Microsoft Shares Smart Watch Details
Called MSN Direct, the service will cost $9.95 monthly or $59 annually when it becomes available in the fourth quarter in the U.S. and Canada, Microsoft says. SPOT watch buyers will be able to select from a menu of information, including news, stock quotes, weather, traffic and restaurant guides.
Between six and eight watch styles priced between $150 and $300 will be available from the watch making partners before the Christmas holiday season, says Chris Schneider, program manager at Microsoft's SPOT technology group.
Users will also be able to receive messages through the MSN Messenger instant messaging service and get appointment reminders from Microsoft Outlook, Microsoft says. The service will be largely text-based, with some icons for weather reports.
"This is not for reading the newspaper, but for the micro moments in people's lives, providing perhaps a paragraph of information," Schneider says.
According to one analyst, MSN Direct pricing is very attractive and could help make the SPOT watches a hot holiday gift in December.
"There are very few consumer plans that cost under $10 a month," said Richard Doherty, research director at market researcher The Envisioneering Group. "We think there will be spot shortages of the SPOT products before the end of the year."
"Microsoft knows technology, but we don't know fashion very well," he said. After buying a watch at a retailer, the MSN Direct service has to be set up by going to a Web site, registering the watch, picking a price plan and selecting the content services, Schneider said.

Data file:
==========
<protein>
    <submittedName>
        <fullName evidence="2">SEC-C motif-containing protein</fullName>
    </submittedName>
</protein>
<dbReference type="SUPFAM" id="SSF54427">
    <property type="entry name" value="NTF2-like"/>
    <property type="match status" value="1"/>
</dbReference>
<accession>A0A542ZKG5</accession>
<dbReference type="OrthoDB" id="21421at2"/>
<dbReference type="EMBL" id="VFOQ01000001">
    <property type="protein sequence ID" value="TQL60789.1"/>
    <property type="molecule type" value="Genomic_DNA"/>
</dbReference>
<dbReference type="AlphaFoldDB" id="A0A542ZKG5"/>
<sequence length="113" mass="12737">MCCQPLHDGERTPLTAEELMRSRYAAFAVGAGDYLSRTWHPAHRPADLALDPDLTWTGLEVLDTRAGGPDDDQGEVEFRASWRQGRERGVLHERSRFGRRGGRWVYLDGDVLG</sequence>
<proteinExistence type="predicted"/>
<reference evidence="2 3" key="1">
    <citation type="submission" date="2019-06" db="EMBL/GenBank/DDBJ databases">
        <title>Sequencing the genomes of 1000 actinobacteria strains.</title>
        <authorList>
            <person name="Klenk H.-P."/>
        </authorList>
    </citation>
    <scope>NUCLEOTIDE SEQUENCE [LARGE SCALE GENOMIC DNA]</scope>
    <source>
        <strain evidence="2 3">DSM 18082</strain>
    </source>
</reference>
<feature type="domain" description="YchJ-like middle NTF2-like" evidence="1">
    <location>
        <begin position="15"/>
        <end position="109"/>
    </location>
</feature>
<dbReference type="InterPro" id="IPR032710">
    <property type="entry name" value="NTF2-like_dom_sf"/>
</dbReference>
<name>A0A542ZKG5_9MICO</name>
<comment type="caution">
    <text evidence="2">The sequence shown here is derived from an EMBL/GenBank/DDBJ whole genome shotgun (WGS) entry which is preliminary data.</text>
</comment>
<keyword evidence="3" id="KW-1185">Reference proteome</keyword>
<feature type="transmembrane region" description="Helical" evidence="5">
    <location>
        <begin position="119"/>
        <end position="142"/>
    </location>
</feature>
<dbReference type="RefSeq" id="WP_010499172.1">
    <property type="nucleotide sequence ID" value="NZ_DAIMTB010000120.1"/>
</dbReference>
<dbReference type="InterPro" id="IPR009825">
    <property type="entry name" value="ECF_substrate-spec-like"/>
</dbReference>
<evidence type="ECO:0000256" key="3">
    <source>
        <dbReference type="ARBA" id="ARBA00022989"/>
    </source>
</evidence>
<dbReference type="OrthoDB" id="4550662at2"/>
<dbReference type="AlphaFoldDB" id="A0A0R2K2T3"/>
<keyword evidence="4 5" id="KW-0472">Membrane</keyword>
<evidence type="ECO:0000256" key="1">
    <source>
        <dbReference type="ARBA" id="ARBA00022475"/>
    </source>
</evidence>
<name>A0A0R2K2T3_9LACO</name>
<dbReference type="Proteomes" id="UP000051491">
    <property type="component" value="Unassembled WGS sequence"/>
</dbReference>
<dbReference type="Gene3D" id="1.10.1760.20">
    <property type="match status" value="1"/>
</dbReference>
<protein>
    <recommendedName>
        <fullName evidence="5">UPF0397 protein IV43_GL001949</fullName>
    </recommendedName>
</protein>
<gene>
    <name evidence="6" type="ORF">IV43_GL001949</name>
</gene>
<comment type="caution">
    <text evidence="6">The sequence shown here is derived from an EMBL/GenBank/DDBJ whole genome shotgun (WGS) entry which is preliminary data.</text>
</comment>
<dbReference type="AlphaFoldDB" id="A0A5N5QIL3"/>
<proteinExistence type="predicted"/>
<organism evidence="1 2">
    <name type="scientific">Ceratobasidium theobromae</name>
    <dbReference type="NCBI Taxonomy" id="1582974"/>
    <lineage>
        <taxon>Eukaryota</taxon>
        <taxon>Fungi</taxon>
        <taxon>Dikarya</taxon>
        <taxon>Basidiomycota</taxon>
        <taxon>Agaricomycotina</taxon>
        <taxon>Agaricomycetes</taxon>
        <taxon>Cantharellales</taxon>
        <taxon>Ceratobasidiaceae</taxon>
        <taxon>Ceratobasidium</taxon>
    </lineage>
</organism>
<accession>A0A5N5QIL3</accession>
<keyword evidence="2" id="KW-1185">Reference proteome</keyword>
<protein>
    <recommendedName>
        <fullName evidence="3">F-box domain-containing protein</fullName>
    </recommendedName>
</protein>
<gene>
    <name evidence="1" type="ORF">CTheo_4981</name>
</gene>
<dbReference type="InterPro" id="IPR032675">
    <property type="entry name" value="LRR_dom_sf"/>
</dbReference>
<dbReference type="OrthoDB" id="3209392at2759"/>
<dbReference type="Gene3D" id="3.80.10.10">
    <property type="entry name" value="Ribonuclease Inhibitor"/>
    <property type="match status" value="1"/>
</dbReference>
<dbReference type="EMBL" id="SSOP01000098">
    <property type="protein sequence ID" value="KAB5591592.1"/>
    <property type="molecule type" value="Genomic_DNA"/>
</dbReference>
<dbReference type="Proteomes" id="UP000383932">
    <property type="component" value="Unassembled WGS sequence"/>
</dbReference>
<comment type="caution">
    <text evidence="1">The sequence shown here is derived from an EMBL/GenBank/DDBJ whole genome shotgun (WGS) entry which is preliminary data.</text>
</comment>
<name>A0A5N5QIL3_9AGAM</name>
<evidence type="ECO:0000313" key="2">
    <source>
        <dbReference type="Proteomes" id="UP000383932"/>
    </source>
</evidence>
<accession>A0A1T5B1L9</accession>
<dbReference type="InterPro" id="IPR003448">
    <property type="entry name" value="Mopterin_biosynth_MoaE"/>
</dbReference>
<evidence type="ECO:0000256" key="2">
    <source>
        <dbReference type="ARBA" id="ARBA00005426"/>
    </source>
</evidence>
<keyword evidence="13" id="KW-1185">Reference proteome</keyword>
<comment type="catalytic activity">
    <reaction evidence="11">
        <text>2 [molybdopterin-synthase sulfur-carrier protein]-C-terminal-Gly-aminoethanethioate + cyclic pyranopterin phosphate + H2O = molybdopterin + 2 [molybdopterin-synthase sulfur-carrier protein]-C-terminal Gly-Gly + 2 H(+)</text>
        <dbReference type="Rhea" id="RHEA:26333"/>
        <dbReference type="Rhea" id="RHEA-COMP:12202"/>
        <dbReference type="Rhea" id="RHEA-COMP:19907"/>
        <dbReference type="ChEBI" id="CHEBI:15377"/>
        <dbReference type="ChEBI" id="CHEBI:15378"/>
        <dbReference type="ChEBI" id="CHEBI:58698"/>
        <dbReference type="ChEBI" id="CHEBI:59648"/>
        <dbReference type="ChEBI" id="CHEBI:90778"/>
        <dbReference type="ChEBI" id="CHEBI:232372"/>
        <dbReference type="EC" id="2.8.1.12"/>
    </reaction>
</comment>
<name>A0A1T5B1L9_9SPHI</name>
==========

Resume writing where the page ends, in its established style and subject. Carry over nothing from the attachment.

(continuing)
The market for the product is "limitless," Schneider says. Microsoft expects initial users will be Internet-savvy consumers, he adds. The average American has three or more watches, he notes.
MSN Direct sends information to the watches over the new Microsoft DirectBand network, an FM radio network build from spectrum Microsoft is leasing from broadcasting companies in the top 100 U.S. metropolitan areas and the largest Canadian cities.
The SPOT watches run a scaled-down version of Microsoft's Common Language Runtime (CLR) environment. The devices are equipped with a low-cost, power-efficient chipset that consists of an application chip with an ARM7 processor, ROM and static RAM, and a 100MHz radio frequency receiver, Microsoft says.
Batteries in the watches will last between three and five days before needing a recharge. If the batteries run out, the watch's clock function will still work, according to Microsoft.
Analysts are enthusiastic about SPOT and say it may succeed where similar services have failed in the past. Seiko's MessageWatch, sold in the 90s, is a prime example.
"SPOT by no means is a dog. It is a huge initiative to take ordinary objects and give them a new life," said Doherty of The Envisioneering Group.
The main differences between the MessageWatch and SPOT watches are the network connection and advances in low-power radio receivers that enable more powerful receivers and longer battery life, says Doherty, himself once a MessageWatch user.
Alex Slawsby, an IDC analyst, says he sees potential for SPOT watches although he questions whether many people will rush to buy them.
"Whether or not it makes it beyond early adopters will be dependant on how well the watches are marketed, how diverse the available watches are in terms of meeting price and form factor demands," he says.